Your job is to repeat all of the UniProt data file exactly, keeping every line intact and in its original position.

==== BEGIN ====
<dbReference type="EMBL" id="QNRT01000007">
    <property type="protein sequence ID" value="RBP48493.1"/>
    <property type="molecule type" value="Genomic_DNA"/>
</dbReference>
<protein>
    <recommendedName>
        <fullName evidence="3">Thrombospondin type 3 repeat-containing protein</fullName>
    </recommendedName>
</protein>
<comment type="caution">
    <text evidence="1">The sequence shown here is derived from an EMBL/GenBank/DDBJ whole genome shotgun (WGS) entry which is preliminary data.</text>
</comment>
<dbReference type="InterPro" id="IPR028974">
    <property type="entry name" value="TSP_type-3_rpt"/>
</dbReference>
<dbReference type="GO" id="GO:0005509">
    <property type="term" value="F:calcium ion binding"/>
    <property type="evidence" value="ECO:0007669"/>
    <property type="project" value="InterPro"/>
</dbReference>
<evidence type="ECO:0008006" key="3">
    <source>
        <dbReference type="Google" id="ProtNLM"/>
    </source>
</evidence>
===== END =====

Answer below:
<dbReference type="EMBL" id="QNRT01000007">
    <property type="protein sequence ID" value="RBP48493.1"/>
    <property type="molecule type" value="Genomic_DNA"/>
</dbReference>
<protein>
    <recommendedName>
        <fullName evidence="3">Thrombospondin type 3 repeat-containing protein</fullName>
    </recommendedName>
</protein>
<comment type="caution">
    <text evidence="1">The sequence shown here is derived from an EMBL/GenBank/DDBJ whole genome shotgun (WGS) entry which is preliminary data.</text>
</comment>
<dbReference type="InterPro" id="IPR028974">
    <property type="entry name" value="TSP_type-3_rpt"/>
</dbReference>
<dbReference type="GO" id="GO:0005509">
    <property type="term" value="F:calcium ion binding"/>
    <property type="evidence" value="ECO:0007669"/>
    <property type="project" value="InterPro"/>
</dbReference>
<evidence type="ECO:0008006" key="3">
    <source>
        <dbReference type="Google" id="ProtNLM"/>
    </source>
</evidence>